FX Trading focus: Commodity frenzy, higher yields, Fed’s Powell ahead, CHF move for real?
Some commodity FX ignoring risk sentiment swings: The mood in equities has been rather downbeat since the last record high for the cycle in the US equity market was posted last Tuesday, with the selling in Asian intensifying today on a very weak session for mainland Chinese shares. But the fallout in FX was muffled and inconsistent. Some EM currencies like RUB and MXN and ZAR are decidedly lower, and no surprise there, especially given the sharply higher US treasury yields of the last couple of sessions (more on that below), but there is a notable lack of correlation so far across the EM space. Commodity FX within the G10 preferred to focus on the white-hot action in some metals markets rather than the risk sentiment backdrop, as seen in AUDUSD leaping to a new high for the cycle on Friday before easing back in early hours today as copper and iron ore both pulled back from intraday highs. At some point very soon, if risk sentiment continues south, I would expect it to carry greater and broader weight than it has thus far, and in crosses like AUDCAD, things are beginning to overheat.
Yield rises need to slow to prevent a train wreck: I have emphasized that it may be possible for yields to rise slowly from here without necessarily upsetting the “risk apple cart” – but the pace of rises on Friday and into today have gotten a bit brutal for risk sentiment and – would like for the US 10-year to slow down and fail to take out 1.50% for a while or we may have to don helmets. Rather more remarkable is that the US dollar hasn’t responded much to today’s very weak risk appetite across risky assets – how much can equities correct before triggering traditional safe haven seeking in USD, treasuries, etc., or are we seeing an erosion of the status of these havens? Far too early to tell, and elsewhere, there is hardly a ripple in credit spreads, so the risk sentiment weakening can hardly be characterized as particularly deep thus far.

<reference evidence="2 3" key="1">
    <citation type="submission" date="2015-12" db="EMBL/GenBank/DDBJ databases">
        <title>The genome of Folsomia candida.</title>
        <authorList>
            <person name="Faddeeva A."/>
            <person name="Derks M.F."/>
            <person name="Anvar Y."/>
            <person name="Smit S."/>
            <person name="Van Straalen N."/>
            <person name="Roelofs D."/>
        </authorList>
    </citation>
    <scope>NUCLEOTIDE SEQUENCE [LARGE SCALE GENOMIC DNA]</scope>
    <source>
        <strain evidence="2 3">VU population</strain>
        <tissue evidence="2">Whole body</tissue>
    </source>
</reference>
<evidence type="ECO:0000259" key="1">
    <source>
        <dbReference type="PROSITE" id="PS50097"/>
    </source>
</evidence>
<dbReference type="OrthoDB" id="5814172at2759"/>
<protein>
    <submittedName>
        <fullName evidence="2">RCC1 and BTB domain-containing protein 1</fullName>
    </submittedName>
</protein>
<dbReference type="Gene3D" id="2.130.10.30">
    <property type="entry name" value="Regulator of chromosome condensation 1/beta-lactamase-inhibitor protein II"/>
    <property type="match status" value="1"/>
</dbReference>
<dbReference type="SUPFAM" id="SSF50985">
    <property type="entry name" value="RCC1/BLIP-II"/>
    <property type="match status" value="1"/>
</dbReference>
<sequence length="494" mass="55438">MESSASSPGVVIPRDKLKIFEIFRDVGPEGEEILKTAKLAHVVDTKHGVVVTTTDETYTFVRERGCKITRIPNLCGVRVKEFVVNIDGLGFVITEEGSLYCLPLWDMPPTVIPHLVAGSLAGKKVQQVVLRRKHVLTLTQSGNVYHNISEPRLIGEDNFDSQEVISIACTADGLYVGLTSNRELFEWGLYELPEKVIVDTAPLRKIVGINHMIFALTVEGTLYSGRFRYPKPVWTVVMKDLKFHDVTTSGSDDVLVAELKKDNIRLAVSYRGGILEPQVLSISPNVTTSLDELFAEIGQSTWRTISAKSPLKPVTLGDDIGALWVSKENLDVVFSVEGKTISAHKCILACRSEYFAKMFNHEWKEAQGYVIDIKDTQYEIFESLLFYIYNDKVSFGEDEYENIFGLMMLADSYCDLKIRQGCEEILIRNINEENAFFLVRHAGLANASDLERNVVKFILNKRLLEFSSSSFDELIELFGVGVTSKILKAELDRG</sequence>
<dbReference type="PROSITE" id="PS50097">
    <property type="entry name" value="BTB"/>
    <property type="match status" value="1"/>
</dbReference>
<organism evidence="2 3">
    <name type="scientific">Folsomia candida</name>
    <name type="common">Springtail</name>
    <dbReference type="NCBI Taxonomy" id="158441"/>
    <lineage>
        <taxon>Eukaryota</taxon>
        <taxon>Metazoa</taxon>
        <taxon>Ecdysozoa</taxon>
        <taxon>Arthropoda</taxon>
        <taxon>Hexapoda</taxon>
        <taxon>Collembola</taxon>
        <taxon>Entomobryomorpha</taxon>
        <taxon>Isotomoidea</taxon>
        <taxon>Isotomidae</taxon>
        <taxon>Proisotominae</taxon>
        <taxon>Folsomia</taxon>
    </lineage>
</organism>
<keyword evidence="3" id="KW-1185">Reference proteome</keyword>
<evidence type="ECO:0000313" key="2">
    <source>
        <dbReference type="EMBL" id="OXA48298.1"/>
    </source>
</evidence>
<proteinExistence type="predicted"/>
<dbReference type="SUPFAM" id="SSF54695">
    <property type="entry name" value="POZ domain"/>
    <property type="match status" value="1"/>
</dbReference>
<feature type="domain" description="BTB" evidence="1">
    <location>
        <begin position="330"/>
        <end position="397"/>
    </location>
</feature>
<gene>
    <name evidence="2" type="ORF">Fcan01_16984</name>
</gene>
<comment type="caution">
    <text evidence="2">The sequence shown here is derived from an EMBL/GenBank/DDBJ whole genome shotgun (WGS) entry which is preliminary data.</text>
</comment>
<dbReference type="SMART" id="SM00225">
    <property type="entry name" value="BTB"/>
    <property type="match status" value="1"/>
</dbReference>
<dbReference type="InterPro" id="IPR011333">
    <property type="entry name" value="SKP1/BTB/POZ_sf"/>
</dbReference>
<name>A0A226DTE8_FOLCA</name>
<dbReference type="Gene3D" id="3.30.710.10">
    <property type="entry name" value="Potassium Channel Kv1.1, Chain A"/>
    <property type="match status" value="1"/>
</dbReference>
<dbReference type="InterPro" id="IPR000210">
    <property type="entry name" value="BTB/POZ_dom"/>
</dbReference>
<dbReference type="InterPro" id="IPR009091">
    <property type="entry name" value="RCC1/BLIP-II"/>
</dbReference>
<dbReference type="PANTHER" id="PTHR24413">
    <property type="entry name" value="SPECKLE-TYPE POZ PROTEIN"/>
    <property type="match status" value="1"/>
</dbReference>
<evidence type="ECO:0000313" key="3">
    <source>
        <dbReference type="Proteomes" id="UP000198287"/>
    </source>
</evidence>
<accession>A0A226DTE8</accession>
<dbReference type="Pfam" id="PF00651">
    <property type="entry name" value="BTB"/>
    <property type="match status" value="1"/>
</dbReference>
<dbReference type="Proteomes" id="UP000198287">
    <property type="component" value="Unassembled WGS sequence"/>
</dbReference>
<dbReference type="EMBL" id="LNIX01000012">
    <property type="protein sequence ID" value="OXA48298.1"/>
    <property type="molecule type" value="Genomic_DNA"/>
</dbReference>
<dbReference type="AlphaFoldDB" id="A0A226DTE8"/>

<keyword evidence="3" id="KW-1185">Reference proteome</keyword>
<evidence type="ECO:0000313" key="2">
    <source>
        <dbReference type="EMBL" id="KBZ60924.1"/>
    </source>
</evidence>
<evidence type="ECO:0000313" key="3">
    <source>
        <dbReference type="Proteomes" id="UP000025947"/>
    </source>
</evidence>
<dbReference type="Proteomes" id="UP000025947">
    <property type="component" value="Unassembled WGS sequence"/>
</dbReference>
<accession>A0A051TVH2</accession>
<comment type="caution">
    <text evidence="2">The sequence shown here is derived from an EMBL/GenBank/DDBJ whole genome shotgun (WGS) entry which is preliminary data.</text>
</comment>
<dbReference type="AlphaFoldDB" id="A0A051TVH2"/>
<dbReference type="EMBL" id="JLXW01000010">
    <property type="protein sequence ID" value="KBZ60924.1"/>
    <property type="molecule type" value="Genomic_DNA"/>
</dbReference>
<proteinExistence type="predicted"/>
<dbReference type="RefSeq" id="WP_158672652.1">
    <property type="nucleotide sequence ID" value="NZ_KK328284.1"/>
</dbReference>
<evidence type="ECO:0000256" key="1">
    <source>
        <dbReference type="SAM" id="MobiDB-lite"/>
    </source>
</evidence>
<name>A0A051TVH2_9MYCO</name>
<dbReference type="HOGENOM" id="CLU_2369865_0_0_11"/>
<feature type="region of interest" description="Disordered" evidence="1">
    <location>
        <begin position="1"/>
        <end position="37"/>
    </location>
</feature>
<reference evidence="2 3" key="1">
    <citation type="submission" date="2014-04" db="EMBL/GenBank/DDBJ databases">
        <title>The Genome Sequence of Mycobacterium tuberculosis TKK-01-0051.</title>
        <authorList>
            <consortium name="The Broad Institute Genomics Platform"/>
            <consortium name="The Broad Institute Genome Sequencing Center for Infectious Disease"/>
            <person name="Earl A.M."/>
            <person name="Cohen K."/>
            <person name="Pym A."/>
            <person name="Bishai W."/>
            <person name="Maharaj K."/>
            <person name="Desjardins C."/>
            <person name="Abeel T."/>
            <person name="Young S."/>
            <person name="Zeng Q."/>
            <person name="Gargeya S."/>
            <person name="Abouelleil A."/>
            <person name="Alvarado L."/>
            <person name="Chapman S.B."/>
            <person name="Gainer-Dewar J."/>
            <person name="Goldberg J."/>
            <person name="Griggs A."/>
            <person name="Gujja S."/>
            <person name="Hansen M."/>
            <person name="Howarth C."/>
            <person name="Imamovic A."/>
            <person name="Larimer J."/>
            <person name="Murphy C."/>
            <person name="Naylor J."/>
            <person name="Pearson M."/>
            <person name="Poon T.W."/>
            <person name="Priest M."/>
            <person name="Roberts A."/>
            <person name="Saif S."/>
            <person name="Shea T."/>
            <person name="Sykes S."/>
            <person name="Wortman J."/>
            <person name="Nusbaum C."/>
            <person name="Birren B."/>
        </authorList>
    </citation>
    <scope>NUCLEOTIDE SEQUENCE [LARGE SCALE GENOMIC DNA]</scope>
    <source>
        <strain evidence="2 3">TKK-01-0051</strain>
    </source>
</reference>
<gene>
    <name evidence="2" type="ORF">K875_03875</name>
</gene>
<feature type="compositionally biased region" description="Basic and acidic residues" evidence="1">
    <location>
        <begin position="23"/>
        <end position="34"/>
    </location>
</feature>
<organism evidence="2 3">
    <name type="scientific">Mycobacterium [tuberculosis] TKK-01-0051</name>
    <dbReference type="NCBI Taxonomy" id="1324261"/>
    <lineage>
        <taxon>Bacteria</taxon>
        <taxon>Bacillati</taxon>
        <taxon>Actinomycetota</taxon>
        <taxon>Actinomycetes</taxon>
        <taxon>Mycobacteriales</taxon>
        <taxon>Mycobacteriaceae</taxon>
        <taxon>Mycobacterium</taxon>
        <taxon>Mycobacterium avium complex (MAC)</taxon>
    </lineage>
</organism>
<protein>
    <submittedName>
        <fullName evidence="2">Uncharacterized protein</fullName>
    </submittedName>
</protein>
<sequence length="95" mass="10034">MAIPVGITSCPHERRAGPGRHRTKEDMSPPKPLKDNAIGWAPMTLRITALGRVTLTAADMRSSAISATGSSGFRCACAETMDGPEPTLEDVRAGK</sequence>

Fed’s Powell ahead – The Fed really doesn't want to send any new policy signals at this time, as it hopes that a recovery will broaden in Q2 and beyond on the reopening of the economy, helping especially lower paying service jobs to recover. But we'll watch Fed Chair Powell's semi-annual testimony this week before both Senate (tomorrow) and House (Wednesday) committees for signs of whether the Fed's activities are creeping up on politicians' radars, whether in terms of the Fed underwriting budget deficits on a large Biden stimulus (Republican line of attack?), or in terms of aggravating inequalities and over-pumping asset markets (the potential progressive Democrat line of attack). Also important would be any Powell comments on the recent sharp rise in treasury yields - as even a statement of "unconcerned" is the Fed making a point.
What is up with CHF going down? The franc has been sharply weaker lately – some of that is down to GBPCHF flows on the sterling’s strong post-Brexit rally and hopes that the UK will be more quickly ready to open for business after its more aggressive vaccine roll-out. Today it was announced that schools in England are set to reopen on March 9 and outdoor sports and small gatherings will be allowed towards the end of the month. But the most important exchange rate for the CHF status is EURCHF, and that one is having a look at the key 1.0900 area resistance today. Bloomberg ran a story on a group of Swiss economists who advised that the SNB consider looking at the exchange rate more than the interest rate for managing policy – not sure if that played any role in today’s move in particular, but it is a tough argument to make, given that the SNB has long intervened and has been labeled a currency manipulator by the US Treasury. Not sure I want to bite on this move higher – but it certainly bears watching.
Chart: EURCHF weekly
Now here is a chart we practically never post – because it has been so boring for so long – but the EURCHF pair deserves comment if it is somehow able to close north of 1.0900 for a possible revaluation higher still, though it is tough to see how Switzerland can conjure up any strategy to weaken its currency sharply versus the euro given the latter’s more difficult path from here to inflation-generating fiscal, and the fact that . Still, if yields and commodities continue to reprice sharply higher, the CHF could be in for a repricing at the margin – perhaps a run to 1.1000-1.1050 or so in EURCHF, if risk sentiment turns again and yields and commodities rush higher still here in the short term. I’m not holding my breath for much more excitement than that.